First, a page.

Abstract: Results from the most recent American College Health Association National survey  (2015) indicate that over the past year, 76.1% of all respondents felt overwhelmed with their workload, 54.1% reported feeling very sad, and 29.8% felt so depressed that it was difficult to function. Given this data, it's no surprise that the college counseling profession is experiencing an unprecedented demand for services. Relying solely on counseling centers to address mental health on campus is not only insufficient but impractical. Campuses must make a shift and expand their priorities to manage the increased demand for mental health services. This breakout session will be facilitated in a round-table fashion and will provide attendees with a comprehensive plan to address the mental/behavioral health needs of an ever changing student body. The comprehensive plan includes strategies to promote mental health and identifies stakeholders on campus. Attention will be given to recent research that focused on entry-level student-affairs professionals and the key role they should play to ensure that mental health issues are being addressed. The session will conclude with a conversation about the unique position college counselors are in to support these entry-level professionals and how this partnership could help improve mental health on campus.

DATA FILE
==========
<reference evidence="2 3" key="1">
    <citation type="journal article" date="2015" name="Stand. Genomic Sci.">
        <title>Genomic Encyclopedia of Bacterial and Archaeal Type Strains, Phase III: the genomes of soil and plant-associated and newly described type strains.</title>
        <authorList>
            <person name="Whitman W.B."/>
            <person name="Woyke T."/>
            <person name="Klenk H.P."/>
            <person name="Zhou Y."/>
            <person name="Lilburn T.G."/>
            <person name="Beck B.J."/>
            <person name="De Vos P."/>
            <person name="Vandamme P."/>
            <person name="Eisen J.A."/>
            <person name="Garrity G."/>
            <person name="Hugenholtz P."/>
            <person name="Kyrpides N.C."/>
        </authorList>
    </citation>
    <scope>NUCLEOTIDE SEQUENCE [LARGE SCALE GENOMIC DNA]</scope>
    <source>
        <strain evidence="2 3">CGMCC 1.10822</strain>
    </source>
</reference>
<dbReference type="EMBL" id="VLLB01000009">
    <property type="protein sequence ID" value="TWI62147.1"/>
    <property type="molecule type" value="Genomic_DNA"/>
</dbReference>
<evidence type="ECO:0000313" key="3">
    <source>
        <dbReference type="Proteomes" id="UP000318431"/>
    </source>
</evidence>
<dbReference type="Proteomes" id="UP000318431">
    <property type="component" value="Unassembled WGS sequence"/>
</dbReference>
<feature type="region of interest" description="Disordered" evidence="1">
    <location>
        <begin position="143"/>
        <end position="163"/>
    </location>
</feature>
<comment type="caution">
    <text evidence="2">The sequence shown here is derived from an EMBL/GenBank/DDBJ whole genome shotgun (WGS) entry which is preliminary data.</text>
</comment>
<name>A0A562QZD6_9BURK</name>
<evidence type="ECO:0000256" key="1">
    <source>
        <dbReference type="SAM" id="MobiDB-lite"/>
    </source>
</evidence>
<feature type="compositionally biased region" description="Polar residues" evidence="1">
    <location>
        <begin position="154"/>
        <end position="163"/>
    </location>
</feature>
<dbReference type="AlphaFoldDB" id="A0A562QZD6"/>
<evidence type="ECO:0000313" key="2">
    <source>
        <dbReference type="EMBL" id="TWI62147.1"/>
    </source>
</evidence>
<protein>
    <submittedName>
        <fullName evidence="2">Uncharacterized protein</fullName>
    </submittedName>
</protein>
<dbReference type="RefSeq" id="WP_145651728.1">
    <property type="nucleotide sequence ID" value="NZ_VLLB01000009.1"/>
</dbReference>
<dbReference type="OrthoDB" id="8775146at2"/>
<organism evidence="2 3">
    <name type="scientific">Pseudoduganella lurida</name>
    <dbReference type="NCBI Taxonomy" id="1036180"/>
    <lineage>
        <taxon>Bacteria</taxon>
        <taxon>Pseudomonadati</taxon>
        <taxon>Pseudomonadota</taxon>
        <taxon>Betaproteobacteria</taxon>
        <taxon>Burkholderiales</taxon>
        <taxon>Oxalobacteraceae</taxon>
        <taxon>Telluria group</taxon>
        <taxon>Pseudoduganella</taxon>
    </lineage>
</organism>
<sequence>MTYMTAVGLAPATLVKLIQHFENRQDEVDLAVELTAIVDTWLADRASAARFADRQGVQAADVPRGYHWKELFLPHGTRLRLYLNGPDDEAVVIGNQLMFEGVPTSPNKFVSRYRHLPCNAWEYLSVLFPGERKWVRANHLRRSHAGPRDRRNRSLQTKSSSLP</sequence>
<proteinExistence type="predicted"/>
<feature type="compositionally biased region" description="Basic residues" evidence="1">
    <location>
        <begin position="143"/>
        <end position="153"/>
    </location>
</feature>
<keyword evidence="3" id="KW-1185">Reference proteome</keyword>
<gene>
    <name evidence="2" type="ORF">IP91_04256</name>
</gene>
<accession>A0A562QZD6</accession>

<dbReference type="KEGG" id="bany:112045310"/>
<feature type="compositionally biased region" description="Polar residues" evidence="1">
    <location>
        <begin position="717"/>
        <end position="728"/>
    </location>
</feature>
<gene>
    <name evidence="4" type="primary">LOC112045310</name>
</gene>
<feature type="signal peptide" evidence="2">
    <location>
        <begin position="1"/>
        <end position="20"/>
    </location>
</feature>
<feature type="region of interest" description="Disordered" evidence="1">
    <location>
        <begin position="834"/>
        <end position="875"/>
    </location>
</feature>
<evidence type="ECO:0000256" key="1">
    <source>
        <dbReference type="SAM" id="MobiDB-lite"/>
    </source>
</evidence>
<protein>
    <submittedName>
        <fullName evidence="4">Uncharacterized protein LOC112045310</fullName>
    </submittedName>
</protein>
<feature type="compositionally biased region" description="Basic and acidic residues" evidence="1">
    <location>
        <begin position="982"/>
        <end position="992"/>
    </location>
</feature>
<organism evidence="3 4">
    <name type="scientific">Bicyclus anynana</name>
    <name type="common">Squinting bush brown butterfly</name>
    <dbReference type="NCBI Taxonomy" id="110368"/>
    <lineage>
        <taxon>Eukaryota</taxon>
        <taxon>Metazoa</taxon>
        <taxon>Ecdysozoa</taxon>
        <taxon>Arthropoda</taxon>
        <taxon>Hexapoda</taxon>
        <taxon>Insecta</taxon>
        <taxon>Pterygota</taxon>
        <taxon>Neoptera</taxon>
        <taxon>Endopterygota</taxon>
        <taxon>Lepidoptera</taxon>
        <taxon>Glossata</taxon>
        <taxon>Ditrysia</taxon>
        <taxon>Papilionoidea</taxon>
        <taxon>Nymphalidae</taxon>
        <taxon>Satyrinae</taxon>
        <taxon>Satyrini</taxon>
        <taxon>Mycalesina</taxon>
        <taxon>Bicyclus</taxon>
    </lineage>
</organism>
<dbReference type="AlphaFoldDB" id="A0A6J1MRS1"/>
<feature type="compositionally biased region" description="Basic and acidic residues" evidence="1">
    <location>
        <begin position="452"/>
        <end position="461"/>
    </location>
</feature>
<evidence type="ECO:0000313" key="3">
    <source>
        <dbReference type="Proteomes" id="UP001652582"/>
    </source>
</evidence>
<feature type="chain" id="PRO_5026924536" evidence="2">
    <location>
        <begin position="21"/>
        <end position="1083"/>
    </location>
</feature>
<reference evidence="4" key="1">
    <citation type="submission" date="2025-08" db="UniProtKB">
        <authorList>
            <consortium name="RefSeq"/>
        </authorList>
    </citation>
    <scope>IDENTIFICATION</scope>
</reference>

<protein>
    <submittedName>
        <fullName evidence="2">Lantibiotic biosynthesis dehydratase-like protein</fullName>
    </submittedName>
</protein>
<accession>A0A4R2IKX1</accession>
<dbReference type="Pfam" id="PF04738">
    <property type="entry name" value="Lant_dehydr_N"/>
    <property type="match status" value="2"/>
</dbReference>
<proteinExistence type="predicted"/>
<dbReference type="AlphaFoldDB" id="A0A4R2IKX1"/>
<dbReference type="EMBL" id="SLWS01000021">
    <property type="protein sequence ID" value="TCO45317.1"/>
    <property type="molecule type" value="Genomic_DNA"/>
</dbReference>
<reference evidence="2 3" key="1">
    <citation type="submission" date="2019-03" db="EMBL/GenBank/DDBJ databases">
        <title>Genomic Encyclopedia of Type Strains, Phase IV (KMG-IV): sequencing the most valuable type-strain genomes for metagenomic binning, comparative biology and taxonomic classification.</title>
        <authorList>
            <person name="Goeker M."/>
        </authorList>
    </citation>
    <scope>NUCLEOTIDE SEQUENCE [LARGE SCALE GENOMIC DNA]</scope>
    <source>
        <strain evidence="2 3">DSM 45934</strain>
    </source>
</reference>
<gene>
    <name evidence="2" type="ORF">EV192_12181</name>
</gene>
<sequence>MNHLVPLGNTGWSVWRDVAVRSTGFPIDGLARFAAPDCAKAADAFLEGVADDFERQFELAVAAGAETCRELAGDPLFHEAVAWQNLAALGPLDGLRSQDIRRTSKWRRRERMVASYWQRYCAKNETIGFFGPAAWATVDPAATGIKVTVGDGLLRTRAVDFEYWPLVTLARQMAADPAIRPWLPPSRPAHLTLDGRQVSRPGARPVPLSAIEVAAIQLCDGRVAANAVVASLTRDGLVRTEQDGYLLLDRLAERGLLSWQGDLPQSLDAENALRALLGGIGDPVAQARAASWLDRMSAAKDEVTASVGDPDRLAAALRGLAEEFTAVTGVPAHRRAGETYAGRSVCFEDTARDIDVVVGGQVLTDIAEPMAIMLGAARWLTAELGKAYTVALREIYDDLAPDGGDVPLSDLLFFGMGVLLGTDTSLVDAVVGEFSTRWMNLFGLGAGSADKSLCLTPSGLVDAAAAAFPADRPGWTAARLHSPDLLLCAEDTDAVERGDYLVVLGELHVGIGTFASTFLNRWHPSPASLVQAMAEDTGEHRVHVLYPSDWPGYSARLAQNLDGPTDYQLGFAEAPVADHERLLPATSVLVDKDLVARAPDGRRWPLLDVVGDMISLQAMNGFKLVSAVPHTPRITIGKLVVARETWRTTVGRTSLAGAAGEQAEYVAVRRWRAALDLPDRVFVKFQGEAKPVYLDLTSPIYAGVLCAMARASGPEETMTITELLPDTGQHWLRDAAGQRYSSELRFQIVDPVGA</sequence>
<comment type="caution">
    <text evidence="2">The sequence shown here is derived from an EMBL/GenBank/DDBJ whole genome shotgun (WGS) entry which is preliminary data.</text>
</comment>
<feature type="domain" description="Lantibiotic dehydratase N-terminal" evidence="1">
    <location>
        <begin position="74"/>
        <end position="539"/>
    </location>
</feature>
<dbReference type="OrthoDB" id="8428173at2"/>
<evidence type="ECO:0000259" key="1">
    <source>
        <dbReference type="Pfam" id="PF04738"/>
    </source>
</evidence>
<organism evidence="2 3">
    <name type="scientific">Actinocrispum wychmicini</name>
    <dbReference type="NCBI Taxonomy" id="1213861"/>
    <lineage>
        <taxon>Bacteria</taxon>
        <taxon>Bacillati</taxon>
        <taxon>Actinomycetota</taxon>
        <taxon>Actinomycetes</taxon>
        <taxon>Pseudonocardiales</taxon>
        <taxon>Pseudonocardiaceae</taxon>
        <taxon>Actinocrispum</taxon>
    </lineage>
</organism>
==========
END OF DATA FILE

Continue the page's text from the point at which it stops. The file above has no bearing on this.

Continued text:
Learning Objectives:

  • ·         By the end of this session participants will be able to describe how college counselors can work with entry-level student affairs professionals to collectively address mental health issues on campus.
  • ·         By the end of this session participants will be able to explain how outreach and primary prevention efforts can reduce the demand for services within counseling centers.
  • ·         By the end of the session, participants will be able to identify best practices on college campuses to address the increased demand for mental health services.


1:30pm - 3:00pm Sessions

Session Title: #OnlineHaters: A Pilot Treatment Approach for Cyberbullies Using VR

Presenter(s):

Susan Breton
Fashion Institute of Technology/State University of New York

Maria Hwang
Fashion Institue of New York

Walter Kerner
Fashion Institute of New York

Patricia Krakow
Fashion Institute of New York